Category Archives: Space

Yuri’s Night 2013

For as long as I’ve walked on this planet, space has worn humanity’s footprints – satellites, Voyager, the bits and pieces left behind on the Moon by the Apollo missions. Neil Armstrong taking that small step has always existed in grainy black and white footage and we’ve always been a space-faring species, even if we’ve not quite passed the garden gate. It’s always been this way, at least for my generation and the generations since.

And so today it’s good that there are some many commemorations of Yuri Gagarin and his flight 52 years ago, a flight that lasted under two hours but which changed everything, opening up a whole new horizon as he became the first human being to go into space, the first to orbit the Earth.

It was a massive achievement – I think it’s been overshadowed by the moon landings, and certainly I remember mutterings that the series Enterprise, with its opening montage of historic moments in spaceflight, had somehow managed to omit Gagarin. Oversight? Probably, but it just goes to show how easily we forget.

(Back in the day though, the news was huge. One thing I didn’t know, and that came as a bit of a surprise, was that Gagarin visited Manchester on a post-orbit world tour. Thousands lined the streets in the rain, Gagarin insisting on riding with the top down so that he could wave to the crowds. It seems like the sort of thing that doesn’t happen any more, certainly not for those who still travel into space. Eventually the final frontier starts to feel like a trip to the shops. Heck, now we can film it and put it on Youtube – check out the fantastic First Orbit, which recreates Gagarin’s journey.)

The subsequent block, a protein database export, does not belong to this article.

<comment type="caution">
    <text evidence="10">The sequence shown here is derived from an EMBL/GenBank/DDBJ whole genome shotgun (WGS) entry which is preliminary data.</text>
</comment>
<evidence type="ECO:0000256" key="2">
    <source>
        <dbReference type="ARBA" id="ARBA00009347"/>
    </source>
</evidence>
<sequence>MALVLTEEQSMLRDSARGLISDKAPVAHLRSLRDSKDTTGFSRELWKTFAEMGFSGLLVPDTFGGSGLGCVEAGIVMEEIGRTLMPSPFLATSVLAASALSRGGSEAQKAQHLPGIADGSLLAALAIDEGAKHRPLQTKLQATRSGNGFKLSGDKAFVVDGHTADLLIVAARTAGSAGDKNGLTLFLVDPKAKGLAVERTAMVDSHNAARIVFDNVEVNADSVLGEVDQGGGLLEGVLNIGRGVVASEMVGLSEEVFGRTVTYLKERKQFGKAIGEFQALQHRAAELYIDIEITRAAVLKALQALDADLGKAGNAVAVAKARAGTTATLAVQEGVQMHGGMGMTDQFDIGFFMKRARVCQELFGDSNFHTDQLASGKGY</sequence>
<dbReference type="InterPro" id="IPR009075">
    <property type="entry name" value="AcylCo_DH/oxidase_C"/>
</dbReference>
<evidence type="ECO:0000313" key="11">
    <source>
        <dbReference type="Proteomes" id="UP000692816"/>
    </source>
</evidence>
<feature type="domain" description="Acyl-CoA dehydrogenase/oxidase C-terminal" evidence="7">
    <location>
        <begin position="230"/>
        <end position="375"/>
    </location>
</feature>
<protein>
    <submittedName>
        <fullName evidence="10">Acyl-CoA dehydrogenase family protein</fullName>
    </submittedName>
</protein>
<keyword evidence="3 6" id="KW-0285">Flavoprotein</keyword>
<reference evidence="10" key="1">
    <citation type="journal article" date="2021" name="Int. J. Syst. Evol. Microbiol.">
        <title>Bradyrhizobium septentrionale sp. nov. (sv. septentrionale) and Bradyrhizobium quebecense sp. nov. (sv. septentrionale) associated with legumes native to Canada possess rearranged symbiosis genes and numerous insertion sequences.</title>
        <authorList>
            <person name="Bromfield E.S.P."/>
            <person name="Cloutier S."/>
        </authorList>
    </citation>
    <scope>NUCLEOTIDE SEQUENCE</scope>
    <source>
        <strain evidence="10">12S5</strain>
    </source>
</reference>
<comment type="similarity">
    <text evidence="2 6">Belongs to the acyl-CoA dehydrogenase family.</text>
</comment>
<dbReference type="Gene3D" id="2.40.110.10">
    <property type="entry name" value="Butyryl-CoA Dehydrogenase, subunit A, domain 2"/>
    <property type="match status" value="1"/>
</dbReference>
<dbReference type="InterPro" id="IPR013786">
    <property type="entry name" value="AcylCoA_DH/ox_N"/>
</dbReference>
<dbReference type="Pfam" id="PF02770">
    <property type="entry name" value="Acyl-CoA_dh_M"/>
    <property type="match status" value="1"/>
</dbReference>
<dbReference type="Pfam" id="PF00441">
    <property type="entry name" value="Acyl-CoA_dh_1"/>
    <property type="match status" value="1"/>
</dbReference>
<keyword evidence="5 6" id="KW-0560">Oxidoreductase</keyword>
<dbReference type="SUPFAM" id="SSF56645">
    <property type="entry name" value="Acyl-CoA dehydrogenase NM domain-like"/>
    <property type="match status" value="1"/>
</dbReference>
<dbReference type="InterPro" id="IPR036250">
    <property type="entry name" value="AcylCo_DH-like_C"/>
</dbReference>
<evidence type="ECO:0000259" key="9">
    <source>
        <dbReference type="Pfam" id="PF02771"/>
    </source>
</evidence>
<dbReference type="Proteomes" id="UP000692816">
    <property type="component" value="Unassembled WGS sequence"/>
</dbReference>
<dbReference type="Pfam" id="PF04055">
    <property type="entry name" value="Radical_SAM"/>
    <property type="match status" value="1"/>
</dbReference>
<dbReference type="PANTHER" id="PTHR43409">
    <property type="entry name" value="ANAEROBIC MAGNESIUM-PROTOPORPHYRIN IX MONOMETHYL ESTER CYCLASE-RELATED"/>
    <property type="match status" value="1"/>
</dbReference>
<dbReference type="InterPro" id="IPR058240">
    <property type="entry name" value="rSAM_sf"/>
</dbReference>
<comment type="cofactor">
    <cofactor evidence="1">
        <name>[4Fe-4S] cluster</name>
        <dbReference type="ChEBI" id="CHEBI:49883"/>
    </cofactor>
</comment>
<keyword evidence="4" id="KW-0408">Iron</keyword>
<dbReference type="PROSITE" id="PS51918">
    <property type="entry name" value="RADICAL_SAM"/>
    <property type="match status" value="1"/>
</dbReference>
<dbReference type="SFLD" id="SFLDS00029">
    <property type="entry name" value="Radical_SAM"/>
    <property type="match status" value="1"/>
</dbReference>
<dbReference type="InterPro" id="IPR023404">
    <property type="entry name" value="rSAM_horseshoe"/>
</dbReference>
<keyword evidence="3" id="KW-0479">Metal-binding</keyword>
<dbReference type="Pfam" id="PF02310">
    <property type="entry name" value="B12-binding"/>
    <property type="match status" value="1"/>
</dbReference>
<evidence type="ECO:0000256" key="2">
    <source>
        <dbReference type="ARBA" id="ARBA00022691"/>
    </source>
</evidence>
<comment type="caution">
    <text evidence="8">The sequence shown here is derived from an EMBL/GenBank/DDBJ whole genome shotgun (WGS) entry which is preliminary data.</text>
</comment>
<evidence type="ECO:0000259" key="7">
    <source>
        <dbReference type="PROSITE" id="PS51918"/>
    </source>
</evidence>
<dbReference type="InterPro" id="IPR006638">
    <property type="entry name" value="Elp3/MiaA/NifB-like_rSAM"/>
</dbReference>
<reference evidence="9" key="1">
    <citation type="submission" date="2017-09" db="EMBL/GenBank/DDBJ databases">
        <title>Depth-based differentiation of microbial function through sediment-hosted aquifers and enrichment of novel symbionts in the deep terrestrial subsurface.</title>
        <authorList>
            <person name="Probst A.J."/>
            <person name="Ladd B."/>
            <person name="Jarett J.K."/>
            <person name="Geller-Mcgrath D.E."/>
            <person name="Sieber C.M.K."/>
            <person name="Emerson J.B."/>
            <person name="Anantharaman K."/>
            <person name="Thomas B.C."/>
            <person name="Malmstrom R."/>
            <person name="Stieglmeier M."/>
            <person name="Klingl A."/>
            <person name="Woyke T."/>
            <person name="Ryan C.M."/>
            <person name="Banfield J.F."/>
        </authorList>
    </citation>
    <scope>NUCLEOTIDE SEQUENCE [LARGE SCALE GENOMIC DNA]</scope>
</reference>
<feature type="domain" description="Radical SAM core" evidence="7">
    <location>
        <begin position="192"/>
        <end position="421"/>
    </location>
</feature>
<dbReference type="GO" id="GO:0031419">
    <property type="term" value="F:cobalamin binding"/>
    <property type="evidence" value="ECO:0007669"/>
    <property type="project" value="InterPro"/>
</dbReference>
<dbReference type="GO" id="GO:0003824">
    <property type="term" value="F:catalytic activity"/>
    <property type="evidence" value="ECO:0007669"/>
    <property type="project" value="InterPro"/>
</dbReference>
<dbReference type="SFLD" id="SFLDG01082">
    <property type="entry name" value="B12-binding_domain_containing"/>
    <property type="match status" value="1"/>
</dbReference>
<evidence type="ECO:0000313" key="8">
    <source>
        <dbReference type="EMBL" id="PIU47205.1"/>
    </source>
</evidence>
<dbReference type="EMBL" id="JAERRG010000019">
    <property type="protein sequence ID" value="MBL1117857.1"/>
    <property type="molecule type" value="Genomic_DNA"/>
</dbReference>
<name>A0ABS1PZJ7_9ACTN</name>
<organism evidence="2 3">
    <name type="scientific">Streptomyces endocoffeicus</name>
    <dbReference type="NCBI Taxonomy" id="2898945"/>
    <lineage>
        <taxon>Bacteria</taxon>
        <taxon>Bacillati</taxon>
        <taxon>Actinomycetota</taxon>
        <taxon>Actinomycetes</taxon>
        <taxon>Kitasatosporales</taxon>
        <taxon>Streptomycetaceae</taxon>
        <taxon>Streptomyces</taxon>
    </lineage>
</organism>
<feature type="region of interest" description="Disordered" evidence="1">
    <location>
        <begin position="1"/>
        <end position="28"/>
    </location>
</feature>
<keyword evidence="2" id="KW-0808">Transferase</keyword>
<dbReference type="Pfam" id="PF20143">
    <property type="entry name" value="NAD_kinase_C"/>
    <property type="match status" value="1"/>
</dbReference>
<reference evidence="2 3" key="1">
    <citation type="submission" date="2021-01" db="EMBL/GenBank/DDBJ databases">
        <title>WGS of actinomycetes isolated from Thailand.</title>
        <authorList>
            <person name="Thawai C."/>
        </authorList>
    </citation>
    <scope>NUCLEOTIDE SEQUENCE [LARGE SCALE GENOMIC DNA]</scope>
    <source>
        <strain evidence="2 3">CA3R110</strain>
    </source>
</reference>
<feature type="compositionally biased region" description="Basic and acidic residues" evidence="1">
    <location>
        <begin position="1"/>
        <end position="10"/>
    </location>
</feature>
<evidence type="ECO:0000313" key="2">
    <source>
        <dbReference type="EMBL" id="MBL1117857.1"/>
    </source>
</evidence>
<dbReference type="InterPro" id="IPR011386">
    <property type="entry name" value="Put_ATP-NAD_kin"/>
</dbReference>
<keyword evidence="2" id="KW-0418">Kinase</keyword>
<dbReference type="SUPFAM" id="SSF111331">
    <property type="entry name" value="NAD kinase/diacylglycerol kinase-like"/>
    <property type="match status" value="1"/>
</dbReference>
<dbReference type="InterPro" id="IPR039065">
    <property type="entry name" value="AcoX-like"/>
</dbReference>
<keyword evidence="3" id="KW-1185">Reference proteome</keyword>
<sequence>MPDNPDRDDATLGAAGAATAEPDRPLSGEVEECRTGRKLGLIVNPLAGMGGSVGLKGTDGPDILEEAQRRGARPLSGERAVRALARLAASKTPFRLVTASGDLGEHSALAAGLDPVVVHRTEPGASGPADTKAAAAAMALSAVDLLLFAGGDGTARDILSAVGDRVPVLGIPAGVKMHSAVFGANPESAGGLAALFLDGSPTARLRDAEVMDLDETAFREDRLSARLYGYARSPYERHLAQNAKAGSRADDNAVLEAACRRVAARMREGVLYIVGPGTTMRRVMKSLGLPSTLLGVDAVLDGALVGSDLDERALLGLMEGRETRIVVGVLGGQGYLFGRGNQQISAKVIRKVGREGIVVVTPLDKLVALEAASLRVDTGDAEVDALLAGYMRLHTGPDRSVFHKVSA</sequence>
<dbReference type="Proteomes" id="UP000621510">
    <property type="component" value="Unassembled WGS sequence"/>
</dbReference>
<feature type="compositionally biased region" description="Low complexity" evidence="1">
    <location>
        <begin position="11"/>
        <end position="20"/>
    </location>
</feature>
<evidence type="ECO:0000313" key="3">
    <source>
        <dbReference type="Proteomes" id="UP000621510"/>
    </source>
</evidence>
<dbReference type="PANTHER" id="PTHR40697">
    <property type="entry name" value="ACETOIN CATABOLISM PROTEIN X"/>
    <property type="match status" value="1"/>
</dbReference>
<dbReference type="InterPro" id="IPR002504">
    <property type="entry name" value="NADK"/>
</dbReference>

Maybe that’s because it was a different world back then, two superpowers eyeing each other warily, everyone else seemingly stuck in the middle, nuclear spectres stalking history and secrets and fears spinning the globe. Everything’s changed now, and the space race now just feels like history, a bygone age of spies and empires, one of which is now dead, the other hanging on as everything changes around it.

But I’m having a bit of a personal response to this particular anniversary – I hadn’t realised how young Gagarin was when he flew into orbit. 27 is nothing, heck, nowadays it’s almost still adolesence. And yet there he was, changing the world in his mid-twenties. Seven years later he’d be dead, killed in a plane crash at 34, almost the same age I am now. It’s stupid I know, but it makes me look at my accomplishments, or lack of them. 34 still seems young to me, but by that age some people had already changed the world.

But that’s maudlin, and if you let it the idea of space exploration can do that to you, reminding you of your smallness and your fragility and your transitory nature. Instead I like to think of it was something liberating and empowering. Yes, the universe is big, but we can still look up and step out into it, sailing towards another destination, flinging peole out there and letting them poke around.

(Incidentally, that’s why you can send all the robots you want to Mars, you’re not going to really capture the public imagination until there are people heading there.)